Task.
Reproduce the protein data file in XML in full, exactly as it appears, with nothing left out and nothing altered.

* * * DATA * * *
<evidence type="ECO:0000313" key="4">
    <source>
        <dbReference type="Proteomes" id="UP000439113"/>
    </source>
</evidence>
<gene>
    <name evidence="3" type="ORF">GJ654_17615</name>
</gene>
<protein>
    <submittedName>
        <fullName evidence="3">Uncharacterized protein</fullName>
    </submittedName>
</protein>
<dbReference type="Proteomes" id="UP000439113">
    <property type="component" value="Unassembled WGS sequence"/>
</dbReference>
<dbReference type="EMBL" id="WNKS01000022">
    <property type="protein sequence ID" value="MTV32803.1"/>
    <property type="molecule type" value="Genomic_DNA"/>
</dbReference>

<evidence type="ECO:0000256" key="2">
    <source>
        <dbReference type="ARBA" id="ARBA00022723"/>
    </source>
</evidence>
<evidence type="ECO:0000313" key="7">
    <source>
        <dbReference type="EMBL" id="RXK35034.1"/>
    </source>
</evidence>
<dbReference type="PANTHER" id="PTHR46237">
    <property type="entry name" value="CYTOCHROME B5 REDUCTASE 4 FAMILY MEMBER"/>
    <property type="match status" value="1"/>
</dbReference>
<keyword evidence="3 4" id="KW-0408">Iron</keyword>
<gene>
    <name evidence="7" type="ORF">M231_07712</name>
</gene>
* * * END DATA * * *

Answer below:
<evidence type="ECO:0000313" key="4">
    <source>
        <dbReference type="Proteomes" id="UP000439113"/>
    </source>
</evidence>
<gene>
    <name evidence="3" type="ORF">GJ654_17615</name>
</gene>
<protein>
    <submittedName>
        <fullName evidence="3">Uncharacterized protein</fullName>
    </submittedName>
</protein>
<dbReference type="Proteomes" id="UP000439113">
    <property type="component" value="Unassembled WGS sequence"/>
</dbReference>
<dbReference type="EMBL" id="WNKS01000022">
    <property type="protein sequence ID" value="MTV32803.1"/>
    <property type="molecule type" value="Genomic_DNA"/>
</dbReference>

<evidence type="ECO:0000256" key="2">
    <source>
        <dbReference type="ARBA" id="ARBA00022723"/>
    </source>
</evidence>
<evidence type="ECO:0000313" key="7">
    <source>
        <dbReference type="EMBL" id="RXK35034.1"/>
    </source>
</evidence>
<dbReference type="PANTHER" id="PTHR46237">
    <property type="entry name" value="CYTOCHROME B5 REDUCTASE 4 FAMILY MEMBER"/>
    <property type="match status" value="1"/>
</dbReference>
<keyword evidence="3 4" id="KW-0408">Iron</keyword>
<gene>
    <name evidence="7" type="ORF">M231_07712</name>
</gene>